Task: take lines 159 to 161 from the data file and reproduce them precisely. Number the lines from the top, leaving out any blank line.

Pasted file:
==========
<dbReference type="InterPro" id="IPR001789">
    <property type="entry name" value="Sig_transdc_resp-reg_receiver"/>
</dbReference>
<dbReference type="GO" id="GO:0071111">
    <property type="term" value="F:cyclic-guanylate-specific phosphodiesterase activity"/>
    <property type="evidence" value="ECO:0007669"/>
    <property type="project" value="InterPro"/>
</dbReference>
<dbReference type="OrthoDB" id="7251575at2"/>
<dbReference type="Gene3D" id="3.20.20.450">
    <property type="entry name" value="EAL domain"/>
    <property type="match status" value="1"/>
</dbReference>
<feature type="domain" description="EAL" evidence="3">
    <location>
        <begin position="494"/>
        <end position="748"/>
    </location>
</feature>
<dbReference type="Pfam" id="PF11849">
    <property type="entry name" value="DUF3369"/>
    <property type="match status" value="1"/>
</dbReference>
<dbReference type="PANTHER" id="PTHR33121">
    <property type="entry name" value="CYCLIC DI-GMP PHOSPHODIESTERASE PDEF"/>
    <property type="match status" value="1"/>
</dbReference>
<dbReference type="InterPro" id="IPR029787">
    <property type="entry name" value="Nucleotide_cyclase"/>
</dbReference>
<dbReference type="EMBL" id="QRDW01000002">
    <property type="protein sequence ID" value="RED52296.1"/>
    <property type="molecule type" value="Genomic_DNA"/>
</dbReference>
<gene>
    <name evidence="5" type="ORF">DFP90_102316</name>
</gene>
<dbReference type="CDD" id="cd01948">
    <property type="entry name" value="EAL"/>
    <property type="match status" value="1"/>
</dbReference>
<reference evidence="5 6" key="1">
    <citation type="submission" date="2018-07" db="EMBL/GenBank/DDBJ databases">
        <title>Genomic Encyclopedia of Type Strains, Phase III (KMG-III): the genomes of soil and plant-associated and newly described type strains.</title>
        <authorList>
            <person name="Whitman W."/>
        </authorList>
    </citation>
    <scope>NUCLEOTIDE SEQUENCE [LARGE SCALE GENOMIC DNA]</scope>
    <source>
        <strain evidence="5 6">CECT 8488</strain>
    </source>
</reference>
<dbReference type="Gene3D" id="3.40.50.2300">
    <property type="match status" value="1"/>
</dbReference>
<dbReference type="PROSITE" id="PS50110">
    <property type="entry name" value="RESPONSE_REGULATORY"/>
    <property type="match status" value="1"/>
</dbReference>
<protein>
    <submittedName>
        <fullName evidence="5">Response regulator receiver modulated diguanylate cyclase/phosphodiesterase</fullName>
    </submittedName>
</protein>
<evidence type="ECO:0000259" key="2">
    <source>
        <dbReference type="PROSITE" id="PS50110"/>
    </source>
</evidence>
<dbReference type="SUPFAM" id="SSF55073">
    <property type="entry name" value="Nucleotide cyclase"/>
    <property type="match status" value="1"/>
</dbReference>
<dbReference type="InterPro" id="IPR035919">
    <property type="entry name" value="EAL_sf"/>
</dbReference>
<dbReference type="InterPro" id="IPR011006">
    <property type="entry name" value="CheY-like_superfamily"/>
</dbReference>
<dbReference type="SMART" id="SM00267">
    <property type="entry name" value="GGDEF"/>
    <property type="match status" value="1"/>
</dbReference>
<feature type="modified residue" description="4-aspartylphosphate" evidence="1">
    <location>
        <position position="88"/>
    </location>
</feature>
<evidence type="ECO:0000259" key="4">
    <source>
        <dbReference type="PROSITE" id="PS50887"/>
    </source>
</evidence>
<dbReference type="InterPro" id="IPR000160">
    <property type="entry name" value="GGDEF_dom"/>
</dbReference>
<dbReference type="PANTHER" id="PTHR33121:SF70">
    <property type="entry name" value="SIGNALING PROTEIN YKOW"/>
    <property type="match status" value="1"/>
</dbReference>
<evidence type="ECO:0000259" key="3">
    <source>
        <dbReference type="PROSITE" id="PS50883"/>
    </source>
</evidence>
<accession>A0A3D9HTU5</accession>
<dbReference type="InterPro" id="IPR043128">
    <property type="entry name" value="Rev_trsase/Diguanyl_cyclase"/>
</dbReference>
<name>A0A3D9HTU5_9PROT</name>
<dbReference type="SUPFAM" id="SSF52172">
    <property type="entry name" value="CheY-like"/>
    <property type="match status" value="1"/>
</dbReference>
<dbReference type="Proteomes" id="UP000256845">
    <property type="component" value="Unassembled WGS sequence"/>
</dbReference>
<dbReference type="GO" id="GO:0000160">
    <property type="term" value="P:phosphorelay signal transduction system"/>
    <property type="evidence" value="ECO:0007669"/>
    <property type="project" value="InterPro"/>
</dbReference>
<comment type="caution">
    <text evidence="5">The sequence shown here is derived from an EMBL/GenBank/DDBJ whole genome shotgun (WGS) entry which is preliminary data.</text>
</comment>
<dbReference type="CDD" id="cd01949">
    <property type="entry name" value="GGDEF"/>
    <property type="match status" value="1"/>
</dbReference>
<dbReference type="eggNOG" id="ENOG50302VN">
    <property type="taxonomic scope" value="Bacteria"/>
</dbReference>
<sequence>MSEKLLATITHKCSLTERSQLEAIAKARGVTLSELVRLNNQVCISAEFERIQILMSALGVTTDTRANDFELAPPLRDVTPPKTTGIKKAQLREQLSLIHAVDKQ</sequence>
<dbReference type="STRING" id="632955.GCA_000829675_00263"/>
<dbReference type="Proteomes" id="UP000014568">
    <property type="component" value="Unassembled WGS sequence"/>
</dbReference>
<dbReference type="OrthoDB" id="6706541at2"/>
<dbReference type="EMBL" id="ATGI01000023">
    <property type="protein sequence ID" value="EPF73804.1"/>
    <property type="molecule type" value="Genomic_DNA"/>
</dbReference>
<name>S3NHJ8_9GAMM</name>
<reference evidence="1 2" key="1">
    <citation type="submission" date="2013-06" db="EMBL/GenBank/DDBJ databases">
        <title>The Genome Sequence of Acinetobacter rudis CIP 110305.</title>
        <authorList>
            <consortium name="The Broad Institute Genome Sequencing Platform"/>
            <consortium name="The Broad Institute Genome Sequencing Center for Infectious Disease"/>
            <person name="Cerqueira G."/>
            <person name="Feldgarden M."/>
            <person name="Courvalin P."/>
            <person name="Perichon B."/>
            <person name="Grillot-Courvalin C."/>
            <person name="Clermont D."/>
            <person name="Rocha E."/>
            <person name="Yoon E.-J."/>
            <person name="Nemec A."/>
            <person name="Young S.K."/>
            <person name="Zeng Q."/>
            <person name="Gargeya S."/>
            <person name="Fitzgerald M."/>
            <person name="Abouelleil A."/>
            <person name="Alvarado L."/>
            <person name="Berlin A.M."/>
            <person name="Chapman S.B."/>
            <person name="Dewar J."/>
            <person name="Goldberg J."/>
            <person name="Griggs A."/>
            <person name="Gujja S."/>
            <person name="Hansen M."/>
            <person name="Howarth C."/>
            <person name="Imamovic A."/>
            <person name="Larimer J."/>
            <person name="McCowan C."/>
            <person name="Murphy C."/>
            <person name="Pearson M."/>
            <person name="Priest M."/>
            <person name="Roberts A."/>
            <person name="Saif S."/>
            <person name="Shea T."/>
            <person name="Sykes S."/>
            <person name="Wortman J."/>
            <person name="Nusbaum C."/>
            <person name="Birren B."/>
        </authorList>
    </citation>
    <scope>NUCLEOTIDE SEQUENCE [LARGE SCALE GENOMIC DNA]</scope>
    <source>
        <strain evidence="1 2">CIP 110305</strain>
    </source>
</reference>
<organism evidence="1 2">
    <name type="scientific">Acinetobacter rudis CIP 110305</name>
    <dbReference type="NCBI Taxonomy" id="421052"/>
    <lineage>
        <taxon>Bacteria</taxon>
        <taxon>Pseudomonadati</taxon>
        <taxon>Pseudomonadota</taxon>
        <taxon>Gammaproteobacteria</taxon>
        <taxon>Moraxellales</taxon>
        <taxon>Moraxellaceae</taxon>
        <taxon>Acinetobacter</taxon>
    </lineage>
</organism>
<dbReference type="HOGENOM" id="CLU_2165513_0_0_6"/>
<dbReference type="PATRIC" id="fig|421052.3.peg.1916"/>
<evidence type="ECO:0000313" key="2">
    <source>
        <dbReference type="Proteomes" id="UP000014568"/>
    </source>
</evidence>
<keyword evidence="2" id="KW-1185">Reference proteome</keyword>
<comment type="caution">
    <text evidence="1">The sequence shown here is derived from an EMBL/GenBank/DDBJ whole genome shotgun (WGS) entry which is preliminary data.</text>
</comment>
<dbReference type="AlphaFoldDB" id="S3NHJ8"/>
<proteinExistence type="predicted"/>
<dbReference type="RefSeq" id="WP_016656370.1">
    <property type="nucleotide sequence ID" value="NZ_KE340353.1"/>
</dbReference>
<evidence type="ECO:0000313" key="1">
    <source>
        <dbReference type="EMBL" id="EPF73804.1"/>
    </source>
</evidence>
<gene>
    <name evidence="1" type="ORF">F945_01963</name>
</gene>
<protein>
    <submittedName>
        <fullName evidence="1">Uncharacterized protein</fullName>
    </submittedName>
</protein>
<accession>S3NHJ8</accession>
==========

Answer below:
            <person name="Nemec A."/>
            <person name="Young S.K."/>
            <person name="Zeng Q."/>